Even with these minor distractions, there’s always something to bring you back to the edge of your seat, namely the action sequences. It’s no surprise that a big budget superhero film has stellar action scenes, but Shang-Chi treads new ground (as far as Marvel is concerned). We’ve seen plenty of explosive fights, but this is the first time the studio has dipped into the wonderful world of Wuxia. Unlike Disney’s misguided Mulan (2020), Shang-Chi does the genre justice, with beautifully choreographed battles and gorgeously composed cinematography. From action beat to action beat, you’ll be thrilled, amazed and in awe of Cretton’s directing prowess, as well as Simu Liu, Tony Leung andMeng’er Zhang’s fighting skills. Even Crouching Tiger, Hidden Dragon (2000) veteran, Michelle Yeoh, is on hand to add some extra credibility. This is Wuxia done right, making each action sequence more inventive and magical than the next.
With that in mind, it’s refreshing to see Cretton bring back a sense of tension to Marvel. No one really thinks the hero is going to lose, making it especially difficult to trick the viewer into feeling like there’s anything at stake. Incredibly, Shang-Chi knocks this out of the park, injecting the story with personal and emotional stakes which reverberate through the entire narrative. Whenever the hero meets the villain, you really want to feel the gravity of the situation, but you rarely do. Shang-Chi easily rectifies this, delivering emotional stakes that live up to the climatic third act. This is to say nothing of how likeable both parties are.By the time you get to the final confrontation, the audience deeply cares and sympathises with both players, resulting in a hero vs villain story that ranks among the best of the whole series.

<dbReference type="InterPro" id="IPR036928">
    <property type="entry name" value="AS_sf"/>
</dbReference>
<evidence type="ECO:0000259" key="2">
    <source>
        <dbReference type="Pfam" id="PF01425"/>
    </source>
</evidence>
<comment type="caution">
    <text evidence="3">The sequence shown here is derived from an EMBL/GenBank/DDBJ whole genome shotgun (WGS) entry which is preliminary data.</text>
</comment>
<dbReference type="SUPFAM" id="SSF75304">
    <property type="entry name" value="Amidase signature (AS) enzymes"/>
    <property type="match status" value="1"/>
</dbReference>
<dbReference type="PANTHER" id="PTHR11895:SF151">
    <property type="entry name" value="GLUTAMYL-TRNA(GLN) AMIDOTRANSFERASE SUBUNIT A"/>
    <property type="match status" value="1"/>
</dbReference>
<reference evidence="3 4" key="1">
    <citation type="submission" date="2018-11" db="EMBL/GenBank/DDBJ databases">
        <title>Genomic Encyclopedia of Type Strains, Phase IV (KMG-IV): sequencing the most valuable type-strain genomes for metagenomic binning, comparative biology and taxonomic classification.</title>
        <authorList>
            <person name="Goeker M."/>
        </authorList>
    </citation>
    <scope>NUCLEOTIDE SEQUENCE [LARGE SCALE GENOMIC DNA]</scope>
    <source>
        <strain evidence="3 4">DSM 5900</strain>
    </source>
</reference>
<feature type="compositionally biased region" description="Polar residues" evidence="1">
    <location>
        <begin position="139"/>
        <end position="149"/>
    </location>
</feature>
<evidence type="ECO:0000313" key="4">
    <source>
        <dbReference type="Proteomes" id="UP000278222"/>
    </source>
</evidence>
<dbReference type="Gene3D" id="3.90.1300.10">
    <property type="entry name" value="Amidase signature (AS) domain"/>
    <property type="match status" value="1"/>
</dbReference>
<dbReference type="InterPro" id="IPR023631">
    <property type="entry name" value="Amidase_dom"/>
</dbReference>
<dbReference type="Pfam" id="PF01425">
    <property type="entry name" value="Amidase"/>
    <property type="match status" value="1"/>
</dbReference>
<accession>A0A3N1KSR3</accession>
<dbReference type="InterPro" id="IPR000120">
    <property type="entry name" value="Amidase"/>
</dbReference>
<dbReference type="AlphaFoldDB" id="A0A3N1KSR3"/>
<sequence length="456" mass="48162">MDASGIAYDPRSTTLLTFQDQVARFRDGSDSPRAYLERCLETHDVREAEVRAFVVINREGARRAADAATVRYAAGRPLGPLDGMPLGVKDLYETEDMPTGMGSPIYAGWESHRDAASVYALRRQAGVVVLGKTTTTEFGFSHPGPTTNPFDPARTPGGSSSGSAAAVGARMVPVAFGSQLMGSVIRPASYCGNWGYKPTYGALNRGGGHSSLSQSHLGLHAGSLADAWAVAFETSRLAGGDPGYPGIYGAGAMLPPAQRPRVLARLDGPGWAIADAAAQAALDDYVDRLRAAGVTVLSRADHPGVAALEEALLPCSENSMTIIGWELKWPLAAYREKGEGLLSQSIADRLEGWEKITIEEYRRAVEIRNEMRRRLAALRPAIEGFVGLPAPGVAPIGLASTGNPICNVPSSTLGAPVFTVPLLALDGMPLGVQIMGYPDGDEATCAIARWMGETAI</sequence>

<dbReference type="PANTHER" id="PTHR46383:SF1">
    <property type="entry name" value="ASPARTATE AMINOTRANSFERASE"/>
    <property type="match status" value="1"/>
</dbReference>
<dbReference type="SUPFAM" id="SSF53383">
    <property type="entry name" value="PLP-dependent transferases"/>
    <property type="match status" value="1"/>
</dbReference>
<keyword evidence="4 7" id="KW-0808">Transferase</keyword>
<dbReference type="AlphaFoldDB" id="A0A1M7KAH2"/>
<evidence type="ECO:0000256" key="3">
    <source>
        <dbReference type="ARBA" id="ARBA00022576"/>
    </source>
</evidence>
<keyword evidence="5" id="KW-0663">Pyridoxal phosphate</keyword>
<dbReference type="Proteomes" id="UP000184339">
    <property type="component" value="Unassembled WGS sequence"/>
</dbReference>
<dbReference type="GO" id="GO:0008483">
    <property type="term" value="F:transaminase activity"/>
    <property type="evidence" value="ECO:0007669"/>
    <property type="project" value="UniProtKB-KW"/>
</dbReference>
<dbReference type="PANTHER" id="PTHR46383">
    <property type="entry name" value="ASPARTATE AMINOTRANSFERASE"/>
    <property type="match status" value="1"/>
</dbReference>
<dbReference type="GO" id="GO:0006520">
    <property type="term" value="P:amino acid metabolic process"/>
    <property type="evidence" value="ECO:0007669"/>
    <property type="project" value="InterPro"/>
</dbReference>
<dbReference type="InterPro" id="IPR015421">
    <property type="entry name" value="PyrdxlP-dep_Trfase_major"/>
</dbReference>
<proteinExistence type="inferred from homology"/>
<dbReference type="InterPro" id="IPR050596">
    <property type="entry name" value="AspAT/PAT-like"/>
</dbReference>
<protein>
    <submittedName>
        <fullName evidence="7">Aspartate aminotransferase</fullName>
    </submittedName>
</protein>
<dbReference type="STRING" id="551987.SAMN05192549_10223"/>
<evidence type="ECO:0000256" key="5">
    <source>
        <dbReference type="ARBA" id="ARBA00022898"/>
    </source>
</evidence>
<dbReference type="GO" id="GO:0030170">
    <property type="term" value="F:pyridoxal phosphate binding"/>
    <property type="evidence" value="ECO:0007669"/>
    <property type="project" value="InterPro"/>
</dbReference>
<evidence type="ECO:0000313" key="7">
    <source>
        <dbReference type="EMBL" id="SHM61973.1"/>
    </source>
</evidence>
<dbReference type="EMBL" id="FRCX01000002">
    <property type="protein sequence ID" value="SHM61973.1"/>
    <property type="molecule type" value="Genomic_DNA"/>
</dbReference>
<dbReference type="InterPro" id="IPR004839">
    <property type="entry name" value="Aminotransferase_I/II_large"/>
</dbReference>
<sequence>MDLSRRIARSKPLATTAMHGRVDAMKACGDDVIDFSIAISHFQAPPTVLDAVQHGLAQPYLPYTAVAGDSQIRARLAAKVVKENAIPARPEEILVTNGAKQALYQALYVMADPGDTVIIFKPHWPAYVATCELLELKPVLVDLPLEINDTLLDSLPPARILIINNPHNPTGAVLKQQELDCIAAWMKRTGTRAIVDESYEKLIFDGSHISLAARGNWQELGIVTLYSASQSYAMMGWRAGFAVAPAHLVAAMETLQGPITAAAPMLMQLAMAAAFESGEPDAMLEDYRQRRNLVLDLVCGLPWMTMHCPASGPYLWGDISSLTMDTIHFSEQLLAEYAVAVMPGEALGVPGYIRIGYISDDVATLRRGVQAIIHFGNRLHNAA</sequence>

What really sets Shang-Chi apart is the same thing that worked so greatly in Black Panther’s (2018) favour: culture. When you break it down, Shang-Chi is about an individual who turned his back on his culture, and is now rediscovering it. In doing so, he not only gains appreciation and understanding of his roots, but he also regains a piece of his lost identity. This is the thematic meat of the film and the reason why the viewer connects so deeply to the story. Everyone has a cultural background, and everyone feels a sense of personal growth when they delve into that background. To be fair, this is a standard formula for Disney properties whenever they dip into different cultural worlds, but that shouldn’t take away from this film’s clean presentation. Some of this may bore action junkies, but if none of these themes were there, no one would care or remember the final product.
For the superhero genre to survive, it needs to keep evolving. Happily, Shang-Chi and the Legend of the Ten Rings proves that Marvel is aware of this. Consequently, it doesn’t even feel accurate to describe this film as a superhero story. Ultimately, Shang-Chi is a fun, funny, exciting, thrilling and imaginative Wuxia action-fantasy film, which does more than just rely on the capes the characters are wear. There may be a recognisable formula, but the presentation makes it feel unique.
Best way to watch it: Friday night out.